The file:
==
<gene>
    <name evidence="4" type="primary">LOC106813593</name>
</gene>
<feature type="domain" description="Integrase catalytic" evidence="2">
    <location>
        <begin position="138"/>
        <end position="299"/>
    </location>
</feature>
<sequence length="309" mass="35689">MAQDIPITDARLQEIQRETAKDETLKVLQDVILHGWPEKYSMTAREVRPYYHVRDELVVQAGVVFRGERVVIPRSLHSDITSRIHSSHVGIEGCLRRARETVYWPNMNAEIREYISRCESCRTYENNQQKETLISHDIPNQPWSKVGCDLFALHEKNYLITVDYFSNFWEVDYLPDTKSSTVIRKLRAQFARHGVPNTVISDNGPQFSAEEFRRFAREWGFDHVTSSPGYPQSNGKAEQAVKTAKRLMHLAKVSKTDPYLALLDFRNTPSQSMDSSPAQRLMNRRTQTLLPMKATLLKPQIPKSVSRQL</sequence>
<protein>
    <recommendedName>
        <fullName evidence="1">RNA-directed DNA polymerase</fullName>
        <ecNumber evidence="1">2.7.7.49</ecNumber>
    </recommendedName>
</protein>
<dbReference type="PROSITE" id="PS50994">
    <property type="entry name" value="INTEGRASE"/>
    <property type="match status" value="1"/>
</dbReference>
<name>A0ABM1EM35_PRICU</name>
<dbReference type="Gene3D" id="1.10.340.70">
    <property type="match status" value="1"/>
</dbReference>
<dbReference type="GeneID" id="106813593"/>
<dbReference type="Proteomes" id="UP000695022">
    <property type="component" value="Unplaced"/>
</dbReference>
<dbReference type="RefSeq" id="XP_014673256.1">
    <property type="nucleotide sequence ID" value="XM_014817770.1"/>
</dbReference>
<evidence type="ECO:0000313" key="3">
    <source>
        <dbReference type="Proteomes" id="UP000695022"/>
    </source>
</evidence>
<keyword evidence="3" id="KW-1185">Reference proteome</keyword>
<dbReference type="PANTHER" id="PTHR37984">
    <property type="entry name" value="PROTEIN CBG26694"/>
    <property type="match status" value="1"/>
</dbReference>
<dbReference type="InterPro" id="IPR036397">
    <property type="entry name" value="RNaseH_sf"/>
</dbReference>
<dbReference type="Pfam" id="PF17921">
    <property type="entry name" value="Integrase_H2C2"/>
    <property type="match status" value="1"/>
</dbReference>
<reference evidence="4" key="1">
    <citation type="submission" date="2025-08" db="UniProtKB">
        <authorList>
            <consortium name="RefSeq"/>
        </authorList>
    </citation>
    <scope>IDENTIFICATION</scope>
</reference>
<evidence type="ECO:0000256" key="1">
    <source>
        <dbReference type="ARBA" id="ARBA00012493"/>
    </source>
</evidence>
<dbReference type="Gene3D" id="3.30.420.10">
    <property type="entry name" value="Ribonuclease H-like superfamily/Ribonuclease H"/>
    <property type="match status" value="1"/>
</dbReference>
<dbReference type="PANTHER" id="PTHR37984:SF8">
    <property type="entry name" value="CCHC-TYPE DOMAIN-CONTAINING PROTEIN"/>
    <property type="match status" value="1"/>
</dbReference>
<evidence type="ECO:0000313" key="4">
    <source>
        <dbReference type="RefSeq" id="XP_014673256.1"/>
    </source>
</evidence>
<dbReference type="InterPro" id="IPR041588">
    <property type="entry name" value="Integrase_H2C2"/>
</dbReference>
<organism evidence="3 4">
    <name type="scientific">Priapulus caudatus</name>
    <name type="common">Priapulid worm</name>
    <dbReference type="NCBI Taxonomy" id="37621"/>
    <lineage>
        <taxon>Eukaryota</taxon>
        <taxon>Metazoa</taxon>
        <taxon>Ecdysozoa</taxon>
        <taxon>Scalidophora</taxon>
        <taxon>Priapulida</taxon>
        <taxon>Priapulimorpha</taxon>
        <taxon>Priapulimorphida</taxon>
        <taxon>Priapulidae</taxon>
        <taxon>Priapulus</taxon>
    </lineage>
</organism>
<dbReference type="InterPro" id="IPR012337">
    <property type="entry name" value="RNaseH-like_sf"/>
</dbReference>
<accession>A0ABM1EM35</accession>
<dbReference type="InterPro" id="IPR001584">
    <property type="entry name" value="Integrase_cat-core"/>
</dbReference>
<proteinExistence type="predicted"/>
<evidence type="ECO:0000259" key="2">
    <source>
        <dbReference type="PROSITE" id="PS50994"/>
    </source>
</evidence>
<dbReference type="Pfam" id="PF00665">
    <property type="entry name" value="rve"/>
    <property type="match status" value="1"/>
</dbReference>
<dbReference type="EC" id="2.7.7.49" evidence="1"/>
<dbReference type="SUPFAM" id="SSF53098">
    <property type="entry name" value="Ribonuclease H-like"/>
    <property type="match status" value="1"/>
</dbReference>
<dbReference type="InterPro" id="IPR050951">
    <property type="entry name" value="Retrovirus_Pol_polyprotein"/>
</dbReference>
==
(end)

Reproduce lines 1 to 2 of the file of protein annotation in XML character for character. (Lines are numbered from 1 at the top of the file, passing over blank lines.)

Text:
<gene>
    <name evidence="4" type="primary">LOC106813593</name>